Ashley Bryan, celebrated children's book author and illustrator, died February 4. He was 98. Bryan created more than 70 children's books (all published by Atheneum Books for Young Readers) across six decades. Simon & Schuster noted that as "an early, quiet and potent force in bringing children of color and issues of racial diversity into the canon of children's literature, he was committed to opening the eyes of children of all backgrounds to a wide range of themes through poetry, folktales, spirituals and biblical narratives."
He received Coretta Scott King Awards for multiple books, including Beat the Story-Drum, Pum-Pum and Beautiful Blackbird; as well as a Coretta Scott King honor and a Newbery Honor for Freedom over Me: Eleven Slaves, Their Lives and Dreams Brought to Life. His other books include Sail Away and What a Wonderful World. Bryan also received the Laura Ingalls Wilder Award and the Virginia Hamilton Lifetime Achievement Award. In 2008, he was named a Literary Lion by the New York Public Library.
"The gifts Ashley gave us through his art, his poetry, his books, his endless encouragement to relish the moment, are forever bright lights in our world," said Bryan's longtime editor, Caitlyn Dlouhy, v-p and publisher at Atheneum's Caitlyn Dlouhy Books. "But his innate unwavering belief in the beauty of everything, the value of everything, that he instilled in us all is truly immeasurable."
Born in Harlem, Bryan began pursuing art as a teenager and was encouraged by his teachers to apply to art school. Although rebuffed by art schools in the city because of his race, he was accepted at Cooper Union, with its blind admissions process, and became the only African American student at that time. In 1943, he was drafted out of art school to fight in World War II, a harrowing experience he eventually chronicled in his most recent work, Infinite Hope: A Black Artist's Journey from World War II to Peace. After the war, he attended universities around the world to complete his art studies.
Bryan called Islesford--or Little Cranberry Island--in Maine his home for six decades. There, in addition to his painting, linoleum block prints in emulation of medieval woodcuts, and collage work, he created hand puppets for his storytelling out of found objects salvaged from the island and sea, and stained-glass windows he fashioned from scavenged sea glass and papier-mâché.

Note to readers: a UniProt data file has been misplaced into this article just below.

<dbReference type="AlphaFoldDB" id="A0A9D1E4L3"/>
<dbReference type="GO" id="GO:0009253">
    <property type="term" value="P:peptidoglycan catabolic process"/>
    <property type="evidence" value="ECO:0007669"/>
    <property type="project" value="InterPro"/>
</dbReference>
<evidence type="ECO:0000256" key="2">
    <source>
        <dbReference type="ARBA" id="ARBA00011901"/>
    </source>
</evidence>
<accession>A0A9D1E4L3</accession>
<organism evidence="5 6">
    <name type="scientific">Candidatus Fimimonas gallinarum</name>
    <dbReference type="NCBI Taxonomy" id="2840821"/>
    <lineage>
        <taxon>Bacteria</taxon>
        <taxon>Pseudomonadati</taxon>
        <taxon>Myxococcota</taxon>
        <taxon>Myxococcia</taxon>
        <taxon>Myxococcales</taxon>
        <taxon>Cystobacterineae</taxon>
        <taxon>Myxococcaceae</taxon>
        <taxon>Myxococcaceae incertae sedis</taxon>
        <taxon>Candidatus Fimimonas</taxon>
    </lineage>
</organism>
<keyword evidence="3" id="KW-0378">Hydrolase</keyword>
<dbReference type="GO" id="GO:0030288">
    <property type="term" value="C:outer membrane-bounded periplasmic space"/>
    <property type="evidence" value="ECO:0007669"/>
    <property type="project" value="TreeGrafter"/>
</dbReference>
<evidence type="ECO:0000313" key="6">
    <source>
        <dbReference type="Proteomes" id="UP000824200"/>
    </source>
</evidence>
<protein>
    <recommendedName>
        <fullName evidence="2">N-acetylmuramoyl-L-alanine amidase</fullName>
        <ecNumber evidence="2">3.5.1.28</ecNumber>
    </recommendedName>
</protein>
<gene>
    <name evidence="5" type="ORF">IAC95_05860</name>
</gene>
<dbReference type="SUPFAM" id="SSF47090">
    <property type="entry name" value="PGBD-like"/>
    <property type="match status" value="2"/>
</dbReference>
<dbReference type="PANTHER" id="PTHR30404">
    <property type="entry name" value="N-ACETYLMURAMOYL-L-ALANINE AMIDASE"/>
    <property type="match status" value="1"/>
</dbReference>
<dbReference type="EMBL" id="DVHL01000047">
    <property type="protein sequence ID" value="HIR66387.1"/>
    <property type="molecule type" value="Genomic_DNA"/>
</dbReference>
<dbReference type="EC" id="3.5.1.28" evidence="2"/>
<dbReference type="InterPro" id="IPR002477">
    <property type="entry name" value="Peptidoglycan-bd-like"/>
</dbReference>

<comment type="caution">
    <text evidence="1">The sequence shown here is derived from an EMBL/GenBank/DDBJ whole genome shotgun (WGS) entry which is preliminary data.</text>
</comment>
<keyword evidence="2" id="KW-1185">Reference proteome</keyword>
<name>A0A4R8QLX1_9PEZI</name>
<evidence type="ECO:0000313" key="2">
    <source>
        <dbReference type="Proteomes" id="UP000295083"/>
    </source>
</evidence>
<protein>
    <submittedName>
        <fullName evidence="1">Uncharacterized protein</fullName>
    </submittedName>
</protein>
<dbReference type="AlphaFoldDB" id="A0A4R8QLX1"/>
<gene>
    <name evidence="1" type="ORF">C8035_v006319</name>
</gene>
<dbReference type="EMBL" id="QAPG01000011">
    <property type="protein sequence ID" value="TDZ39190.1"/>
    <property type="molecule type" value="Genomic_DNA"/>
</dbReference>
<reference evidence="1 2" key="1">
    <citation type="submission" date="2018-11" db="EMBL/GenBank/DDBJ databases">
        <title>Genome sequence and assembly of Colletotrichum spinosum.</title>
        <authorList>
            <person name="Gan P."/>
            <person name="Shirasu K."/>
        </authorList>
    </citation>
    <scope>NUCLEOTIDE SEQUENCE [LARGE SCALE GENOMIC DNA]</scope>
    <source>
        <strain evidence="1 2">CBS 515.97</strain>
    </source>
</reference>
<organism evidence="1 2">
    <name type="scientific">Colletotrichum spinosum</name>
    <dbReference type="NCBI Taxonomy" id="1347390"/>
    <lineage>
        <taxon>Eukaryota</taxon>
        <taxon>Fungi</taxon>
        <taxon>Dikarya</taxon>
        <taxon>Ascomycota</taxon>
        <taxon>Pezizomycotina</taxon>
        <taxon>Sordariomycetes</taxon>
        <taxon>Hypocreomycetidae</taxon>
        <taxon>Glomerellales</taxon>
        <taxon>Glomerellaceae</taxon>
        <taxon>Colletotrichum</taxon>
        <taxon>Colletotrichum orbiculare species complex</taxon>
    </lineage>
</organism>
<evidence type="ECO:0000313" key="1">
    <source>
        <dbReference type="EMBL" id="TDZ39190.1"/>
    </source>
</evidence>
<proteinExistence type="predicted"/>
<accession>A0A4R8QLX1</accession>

The Ashley Bryan Center was founded in 2013 in Islesford, with the mission "to preserve, celebrate, and share broadly artist Ashley Bryan's work and his joy of discovery, invention, learning, and community." The center has donated a bulk of Bryan's archives to the Kislak Center for Special Collections at the University of Pennsylvania and is also in the process of distributing paintings to Maine institutions and beyond.
"I am deeply saddened to learn of Ashley's passing," said Maine Governor Janet Mills, who in 2020 proclaimed July 13 Ashley Frederick Bryan Day for his lifetime contributions to the state. "He was a wonderful, happy man with a deep, rich history, a great imagination, and a beautiful, childlike soul. I am so thankful I was able to spend time with him last year. Over our lunch, he spontaneously recited Langston Hughes, Shakespeare's love sonnets and other wonderful verses."
Tributes poured in from colleagues and fans, including Jason Reynolds, who tweeted: "The one thing I selfishly wanted for Ashley, was for him to receive a Kennedy Center Honor or a Medal of Freedom. Probably wouldn't have mattered to him because he was so loved by his people. But we throw 'National Treasure' around so cavalierly that when you get to know one, you realize how rare they are, and you want the world to dance jubilee in their honor. He deserved it. My god, Ashley, have you earned your rest."